From a voters point of view it might be one of the best things that ever happened because it generally allows you nearly a month to go vote at some polling place. Sound nice?
From a candidates point of view there are problems.
First, even if you follow my guide which will get you on the ballot (see details on this page) you simply cannot cover all the polling places that are set up for early voting. For example, the Board of Elections sets up a polling place for each ward. There are 50 wards so that’s 50 places. Then the voter can vote in fire houses, some schools and at the Board of Elections. As a candidate, you should have at least one person at each voting place to make sure things are run correctly and there’s no “hanky-panky” going on. A new candidate simply cannot do that because of the man-power involved, even if you could get 50 volunteers to work every day of early voting. If you had to pay for it then you would need a tremendous amount of money to cover the expenses.
Second, early voting shows favoritism for the incumbent. Obviously, the incumbent has name recognition and a new candidate does not. That, coupled with the fact that there simply is not enough time to get your name out into the voters hands through some media, let alone talk to them, adds to the dilemma. Currently there are nearly 59,000 people per ward in Chicago. According to Board records, approximately 30,000 + voters are eligible to vote. Do you think you could talk to 30,000 people over the period of two or even three months? Do the math. At best it’s 10,000 voters per month, at least. Sorry but I don’t believe anyone has enough time in the day to talk to all those people.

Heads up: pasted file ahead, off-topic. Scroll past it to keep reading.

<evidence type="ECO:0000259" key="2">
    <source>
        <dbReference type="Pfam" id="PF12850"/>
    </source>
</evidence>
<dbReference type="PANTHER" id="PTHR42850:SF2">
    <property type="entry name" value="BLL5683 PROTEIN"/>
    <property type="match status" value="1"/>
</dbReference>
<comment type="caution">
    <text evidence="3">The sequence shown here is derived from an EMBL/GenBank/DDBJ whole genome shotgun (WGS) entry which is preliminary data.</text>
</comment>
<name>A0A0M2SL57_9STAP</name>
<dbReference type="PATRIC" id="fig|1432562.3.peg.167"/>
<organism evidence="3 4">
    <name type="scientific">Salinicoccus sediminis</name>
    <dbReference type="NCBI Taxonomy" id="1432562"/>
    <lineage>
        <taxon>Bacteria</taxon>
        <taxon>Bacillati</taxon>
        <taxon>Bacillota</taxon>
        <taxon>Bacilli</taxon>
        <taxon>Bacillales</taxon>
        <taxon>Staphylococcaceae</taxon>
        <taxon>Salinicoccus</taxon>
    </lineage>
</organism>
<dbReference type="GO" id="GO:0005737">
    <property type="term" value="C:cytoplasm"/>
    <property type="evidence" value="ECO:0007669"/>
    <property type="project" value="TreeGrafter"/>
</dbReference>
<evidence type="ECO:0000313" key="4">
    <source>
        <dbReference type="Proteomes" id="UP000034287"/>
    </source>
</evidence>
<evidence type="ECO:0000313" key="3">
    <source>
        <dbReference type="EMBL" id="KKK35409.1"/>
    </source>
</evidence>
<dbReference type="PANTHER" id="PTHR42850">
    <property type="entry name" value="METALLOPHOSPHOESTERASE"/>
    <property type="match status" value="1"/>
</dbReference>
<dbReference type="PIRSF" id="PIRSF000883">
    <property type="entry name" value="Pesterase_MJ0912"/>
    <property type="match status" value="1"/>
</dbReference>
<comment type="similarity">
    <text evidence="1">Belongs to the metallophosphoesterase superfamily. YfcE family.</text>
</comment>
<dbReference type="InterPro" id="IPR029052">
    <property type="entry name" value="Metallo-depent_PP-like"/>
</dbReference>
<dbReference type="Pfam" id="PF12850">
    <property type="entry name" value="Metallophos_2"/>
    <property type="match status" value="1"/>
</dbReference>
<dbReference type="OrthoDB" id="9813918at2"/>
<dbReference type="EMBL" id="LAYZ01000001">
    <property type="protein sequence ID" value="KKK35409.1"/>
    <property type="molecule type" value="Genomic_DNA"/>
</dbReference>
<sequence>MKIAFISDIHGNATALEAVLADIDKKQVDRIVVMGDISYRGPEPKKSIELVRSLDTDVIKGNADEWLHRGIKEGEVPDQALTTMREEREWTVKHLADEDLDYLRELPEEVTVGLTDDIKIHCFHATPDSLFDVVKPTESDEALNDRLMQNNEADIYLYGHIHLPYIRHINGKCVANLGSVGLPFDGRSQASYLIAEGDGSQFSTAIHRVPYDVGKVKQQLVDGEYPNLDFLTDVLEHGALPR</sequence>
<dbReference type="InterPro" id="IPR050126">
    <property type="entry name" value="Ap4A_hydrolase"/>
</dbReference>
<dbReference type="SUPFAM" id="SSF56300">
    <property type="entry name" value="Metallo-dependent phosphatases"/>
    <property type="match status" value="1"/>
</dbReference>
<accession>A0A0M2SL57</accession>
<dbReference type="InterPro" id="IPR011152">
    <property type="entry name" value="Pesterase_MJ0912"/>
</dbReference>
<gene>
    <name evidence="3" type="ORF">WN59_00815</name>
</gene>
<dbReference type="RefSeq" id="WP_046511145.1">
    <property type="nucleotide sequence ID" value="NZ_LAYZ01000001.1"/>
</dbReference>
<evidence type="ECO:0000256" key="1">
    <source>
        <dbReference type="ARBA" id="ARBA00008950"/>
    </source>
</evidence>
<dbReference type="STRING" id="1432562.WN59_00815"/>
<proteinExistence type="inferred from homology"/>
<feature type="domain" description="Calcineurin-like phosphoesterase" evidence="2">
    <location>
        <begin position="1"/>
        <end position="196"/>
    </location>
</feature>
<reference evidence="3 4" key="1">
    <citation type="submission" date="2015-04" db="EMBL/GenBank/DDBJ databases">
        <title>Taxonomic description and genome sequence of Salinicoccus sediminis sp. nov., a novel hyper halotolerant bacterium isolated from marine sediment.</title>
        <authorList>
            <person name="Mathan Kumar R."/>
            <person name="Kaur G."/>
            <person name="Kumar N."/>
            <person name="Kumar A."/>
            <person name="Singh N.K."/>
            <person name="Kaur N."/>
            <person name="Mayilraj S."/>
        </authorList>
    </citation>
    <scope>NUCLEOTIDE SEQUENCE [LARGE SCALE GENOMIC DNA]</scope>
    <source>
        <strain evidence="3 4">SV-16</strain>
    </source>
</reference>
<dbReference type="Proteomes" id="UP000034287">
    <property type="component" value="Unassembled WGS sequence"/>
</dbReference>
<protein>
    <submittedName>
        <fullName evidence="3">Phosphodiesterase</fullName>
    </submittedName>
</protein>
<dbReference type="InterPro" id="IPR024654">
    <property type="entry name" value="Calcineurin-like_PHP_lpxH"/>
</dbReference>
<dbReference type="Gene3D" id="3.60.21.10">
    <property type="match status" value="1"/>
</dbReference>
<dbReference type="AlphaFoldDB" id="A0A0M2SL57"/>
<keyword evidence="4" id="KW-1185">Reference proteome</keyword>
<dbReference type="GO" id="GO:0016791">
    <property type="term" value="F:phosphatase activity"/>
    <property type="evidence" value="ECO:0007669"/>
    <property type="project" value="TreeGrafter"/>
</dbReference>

Third, realistically if there is a challenge to a petition submitted by a potential candidate, the challenge (also called an objection) could take a month or longer to resolve. Signature verification, should the hearing officer order it, could take upwards of a week or two itself. The objective of the challenge is to tie up the potential candidate for all long as possible so that (s)he cannot campaign. Believe me, there are lawyers out there who make lots of money doing just that.
I have never been challenged in any petition I submitted even though every time I ran for public office I did have people looking over my petition. I know this as fact because when I was going through signature verification of my competitor, I saw Michael Madigan’s people looking over my petition. I smiled, of course, and told them everything is perfect. They usually didn’t smile back.
Get your copy of “How to Get On the Ballot” and be assured that you’ll get on the ballot too.
I would have loved for them to put up a challenge to my petition because then they would find themselves in court for a frivolous challenge. They never did and I did run for political office five times without a single challenge to my petitions.